Between June and the play’s eventual December broadcast, several scenes were rewritten and reshot. Needless to say, Potter wasn’t very happy about it.
“The result disfigures the play in a few important ways. Firstly, some of the savagery of Jack Hay’s cynicism had to be muted. It was argued that, in the original, the agent was ‘almost psychotic’. After much edgy negotiation, I was able to settle for what is now in the text – but I hope it will be clear […] that any further diminution in the bite or the fury of the part would have ruined the play.”
The crucial bit for us in terms of analysing the changes made to the text is the following:
“Like the new Jack Hay I, too, have my own ‘private grief’ and nothing will now induce me to publish the original Vote Vote Vote for Nigel Barton (nor the original of my Cinderella). These published texts are to be related to what was actually shown on the screen.”
Which means we have a somewhat different situation here compared to that with Stand Up, Nigel Barton. There, we could be certain that the text as published in The Nigel Barton Plays was what was taken into the rehearsal rooms. Here, Potter admits that the script published for Vote is not his original intention. These certainly aren’t transcripts, as there are plenty of differences between this script and what made it onto the screen – so they are presumably an amalgamation of his original script, and the specific scenes featuring Jack Hay which he delivered as rewrites.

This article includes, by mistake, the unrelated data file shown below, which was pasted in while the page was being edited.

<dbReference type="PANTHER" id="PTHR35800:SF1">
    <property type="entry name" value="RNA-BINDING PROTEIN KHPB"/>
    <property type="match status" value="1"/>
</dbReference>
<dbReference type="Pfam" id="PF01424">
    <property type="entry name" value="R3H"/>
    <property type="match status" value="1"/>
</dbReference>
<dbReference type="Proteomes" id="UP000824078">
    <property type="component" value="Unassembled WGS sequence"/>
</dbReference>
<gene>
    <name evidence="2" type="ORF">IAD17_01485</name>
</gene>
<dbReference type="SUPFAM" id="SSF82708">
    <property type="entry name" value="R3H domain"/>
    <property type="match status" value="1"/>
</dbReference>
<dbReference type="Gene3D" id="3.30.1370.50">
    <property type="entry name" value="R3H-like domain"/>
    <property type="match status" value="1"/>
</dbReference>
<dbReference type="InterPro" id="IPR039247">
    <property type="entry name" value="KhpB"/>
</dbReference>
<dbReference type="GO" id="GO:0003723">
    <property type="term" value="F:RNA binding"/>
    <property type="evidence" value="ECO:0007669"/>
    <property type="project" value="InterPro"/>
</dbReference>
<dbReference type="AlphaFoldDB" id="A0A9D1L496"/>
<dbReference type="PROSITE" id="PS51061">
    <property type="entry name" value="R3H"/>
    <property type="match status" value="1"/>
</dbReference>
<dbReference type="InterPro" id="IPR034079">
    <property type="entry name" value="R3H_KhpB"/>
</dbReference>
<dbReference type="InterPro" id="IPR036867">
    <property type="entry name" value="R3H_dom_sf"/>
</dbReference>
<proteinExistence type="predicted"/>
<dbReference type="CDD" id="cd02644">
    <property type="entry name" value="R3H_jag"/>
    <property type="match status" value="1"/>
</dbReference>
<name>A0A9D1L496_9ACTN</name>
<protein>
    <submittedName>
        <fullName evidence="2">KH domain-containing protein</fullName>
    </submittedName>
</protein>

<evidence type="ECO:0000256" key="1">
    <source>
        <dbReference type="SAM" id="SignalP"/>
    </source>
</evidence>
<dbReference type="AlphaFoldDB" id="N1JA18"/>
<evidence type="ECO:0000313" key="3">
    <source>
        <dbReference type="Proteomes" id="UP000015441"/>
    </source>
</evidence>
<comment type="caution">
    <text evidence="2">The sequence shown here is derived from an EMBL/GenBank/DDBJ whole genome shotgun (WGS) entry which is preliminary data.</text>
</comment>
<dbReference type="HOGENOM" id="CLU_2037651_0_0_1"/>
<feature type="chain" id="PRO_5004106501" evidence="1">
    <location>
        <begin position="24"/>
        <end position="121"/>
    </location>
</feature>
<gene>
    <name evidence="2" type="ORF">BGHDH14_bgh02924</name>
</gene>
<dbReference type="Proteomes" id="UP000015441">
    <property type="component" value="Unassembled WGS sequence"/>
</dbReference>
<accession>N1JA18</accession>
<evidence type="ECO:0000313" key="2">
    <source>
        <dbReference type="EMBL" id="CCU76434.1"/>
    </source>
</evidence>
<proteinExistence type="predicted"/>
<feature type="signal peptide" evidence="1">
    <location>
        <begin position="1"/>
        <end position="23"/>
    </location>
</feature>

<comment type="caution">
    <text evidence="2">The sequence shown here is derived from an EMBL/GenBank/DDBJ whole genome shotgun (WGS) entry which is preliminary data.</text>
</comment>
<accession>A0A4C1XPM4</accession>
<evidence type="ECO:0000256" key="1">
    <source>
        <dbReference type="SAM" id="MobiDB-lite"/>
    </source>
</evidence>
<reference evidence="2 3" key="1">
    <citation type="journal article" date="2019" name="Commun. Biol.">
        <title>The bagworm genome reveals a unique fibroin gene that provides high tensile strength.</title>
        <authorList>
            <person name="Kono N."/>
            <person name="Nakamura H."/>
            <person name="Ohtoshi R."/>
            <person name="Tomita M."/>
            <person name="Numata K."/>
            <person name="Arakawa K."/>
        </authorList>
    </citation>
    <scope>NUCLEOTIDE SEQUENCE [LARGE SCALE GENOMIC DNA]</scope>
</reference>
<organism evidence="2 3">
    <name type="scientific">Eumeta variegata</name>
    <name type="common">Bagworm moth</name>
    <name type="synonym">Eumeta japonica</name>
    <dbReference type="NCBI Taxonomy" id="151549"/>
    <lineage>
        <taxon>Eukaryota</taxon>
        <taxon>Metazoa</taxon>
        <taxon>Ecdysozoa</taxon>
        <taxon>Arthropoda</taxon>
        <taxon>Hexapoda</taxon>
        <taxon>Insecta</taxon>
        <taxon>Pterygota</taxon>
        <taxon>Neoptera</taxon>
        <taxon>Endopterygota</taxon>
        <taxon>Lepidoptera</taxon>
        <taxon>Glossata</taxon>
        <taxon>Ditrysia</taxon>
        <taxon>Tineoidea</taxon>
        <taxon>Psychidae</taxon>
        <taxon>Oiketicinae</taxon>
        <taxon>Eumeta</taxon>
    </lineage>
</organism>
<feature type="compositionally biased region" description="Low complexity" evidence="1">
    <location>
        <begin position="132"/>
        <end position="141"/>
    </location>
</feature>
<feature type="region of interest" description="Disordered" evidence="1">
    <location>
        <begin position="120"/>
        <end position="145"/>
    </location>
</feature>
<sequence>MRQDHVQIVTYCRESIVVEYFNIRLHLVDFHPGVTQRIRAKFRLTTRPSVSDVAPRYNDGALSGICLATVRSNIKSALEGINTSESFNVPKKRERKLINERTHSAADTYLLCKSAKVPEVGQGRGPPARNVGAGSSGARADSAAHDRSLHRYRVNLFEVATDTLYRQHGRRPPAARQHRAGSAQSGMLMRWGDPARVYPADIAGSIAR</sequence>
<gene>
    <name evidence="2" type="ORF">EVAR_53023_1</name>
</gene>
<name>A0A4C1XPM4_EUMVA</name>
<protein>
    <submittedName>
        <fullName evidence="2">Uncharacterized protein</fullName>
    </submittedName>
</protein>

So, what this article can’t detail is Potter’s original vision. You don’t get the old, even more twisted Jack Hay here, I’m afraid. We only have what is published in The Nigel Barton Plays to go on. We will, however, analyse the sections of the script which Potter admits were rewritten… and in at least a couple of instances, we can tell that the enforced rewrite on his character has entirely been ignored when it came to actually shooting the thing.
Enough background. Let’s get going. Material from the book is styled like this, and dialogue from the show as broadcast is styled like this. Note that I haven’t detailed every single change in wording between the script and the screen – only the stuff where there seemed to be an interesting point to make, or where there have been clear censorship issues.